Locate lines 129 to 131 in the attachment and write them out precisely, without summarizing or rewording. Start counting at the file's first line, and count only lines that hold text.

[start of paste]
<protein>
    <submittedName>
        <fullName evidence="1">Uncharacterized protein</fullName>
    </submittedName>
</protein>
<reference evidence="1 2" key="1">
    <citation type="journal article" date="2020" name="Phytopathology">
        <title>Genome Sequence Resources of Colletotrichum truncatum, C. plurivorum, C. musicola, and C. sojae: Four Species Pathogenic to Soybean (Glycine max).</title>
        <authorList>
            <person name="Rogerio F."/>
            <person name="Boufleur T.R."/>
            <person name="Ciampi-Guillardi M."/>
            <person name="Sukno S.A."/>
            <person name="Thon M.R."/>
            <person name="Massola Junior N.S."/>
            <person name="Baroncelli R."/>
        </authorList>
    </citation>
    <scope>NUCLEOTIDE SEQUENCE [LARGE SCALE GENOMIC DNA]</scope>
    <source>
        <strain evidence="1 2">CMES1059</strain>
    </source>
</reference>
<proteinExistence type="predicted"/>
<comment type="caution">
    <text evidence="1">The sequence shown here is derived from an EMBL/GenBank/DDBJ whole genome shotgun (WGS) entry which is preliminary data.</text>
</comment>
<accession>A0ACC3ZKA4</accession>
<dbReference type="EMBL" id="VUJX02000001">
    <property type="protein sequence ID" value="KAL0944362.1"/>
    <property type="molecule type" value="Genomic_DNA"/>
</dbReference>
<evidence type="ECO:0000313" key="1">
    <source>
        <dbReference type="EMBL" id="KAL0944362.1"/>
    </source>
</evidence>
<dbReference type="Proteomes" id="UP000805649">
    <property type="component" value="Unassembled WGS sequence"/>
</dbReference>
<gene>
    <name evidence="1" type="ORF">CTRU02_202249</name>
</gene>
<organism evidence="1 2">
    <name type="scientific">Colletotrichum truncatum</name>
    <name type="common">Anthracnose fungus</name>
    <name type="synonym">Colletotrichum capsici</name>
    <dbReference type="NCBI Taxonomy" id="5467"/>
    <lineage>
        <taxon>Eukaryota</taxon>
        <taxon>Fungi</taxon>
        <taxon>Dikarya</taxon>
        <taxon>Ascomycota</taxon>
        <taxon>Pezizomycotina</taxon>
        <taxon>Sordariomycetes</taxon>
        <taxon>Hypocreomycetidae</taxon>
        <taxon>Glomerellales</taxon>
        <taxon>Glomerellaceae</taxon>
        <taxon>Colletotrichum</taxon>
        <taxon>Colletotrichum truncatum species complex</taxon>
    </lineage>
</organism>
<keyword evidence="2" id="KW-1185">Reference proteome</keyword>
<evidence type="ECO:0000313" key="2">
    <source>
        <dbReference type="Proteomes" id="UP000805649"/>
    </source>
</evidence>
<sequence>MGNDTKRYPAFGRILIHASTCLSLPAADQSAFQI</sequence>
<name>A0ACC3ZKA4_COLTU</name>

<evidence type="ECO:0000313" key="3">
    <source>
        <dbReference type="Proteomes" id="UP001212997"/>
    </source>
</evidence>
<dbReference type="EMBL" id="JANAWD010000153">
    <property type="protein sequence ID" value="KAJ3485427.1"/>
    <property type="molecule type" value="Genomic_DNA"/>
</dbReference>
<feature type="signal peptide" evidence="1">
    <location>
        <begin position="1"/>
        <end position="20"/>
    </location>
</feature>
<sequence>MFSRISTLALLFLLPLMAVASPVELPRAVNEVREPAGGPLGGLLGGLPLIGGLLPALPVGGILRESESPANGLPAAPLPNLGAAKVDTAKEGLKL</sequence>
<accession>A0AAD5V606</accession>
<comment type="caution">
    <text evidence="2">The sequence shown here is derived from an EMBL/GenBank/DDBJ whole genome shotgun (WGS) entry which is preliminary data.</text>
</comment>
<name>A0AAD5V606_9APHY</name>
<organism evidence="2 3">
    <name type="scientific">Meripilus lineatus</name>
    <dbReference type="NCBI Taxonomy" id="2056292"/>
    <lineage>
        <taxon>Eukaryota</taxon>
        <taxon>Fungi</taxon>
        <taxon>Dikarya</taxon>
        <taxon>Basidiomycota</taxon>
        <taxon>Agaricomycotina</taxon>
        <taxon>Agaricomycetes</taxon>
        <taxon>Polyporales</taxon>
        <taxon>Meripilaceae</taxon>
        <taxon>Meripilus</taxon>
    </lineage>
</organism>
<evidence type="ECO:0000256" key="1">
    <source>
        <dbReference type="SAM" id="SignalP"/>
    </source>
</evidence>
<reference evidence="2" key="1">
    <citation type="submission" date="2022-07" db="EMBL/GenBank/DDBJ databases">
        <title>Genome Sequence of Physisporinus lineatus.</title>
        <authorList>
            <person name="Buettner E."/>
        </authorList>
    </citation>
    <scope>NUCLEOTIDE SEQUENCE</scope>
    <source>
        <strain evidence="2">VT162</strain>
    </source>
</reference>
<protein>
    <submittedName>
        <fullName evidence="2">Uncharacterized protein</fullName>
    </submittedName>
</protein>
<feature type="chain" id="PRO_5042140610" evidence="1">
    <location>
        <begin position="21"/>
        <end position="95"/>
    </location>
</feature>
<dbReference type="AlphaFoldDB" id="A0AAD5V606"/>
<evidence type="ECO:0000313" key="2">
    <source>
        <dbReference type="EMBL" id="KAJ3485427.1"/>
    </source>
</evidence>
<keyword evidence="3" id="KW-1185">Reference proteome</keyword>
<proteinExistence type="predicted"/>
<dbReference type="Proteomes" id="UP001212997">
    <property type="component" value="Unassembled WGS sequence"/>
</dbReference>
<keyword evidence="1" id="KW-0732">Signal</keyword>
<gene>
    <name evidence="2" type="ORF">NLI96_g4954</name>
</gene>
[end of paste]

<feature type="chain" id="PRO_5042140610" evidence="1">
    <location>
        <begin position="21"/>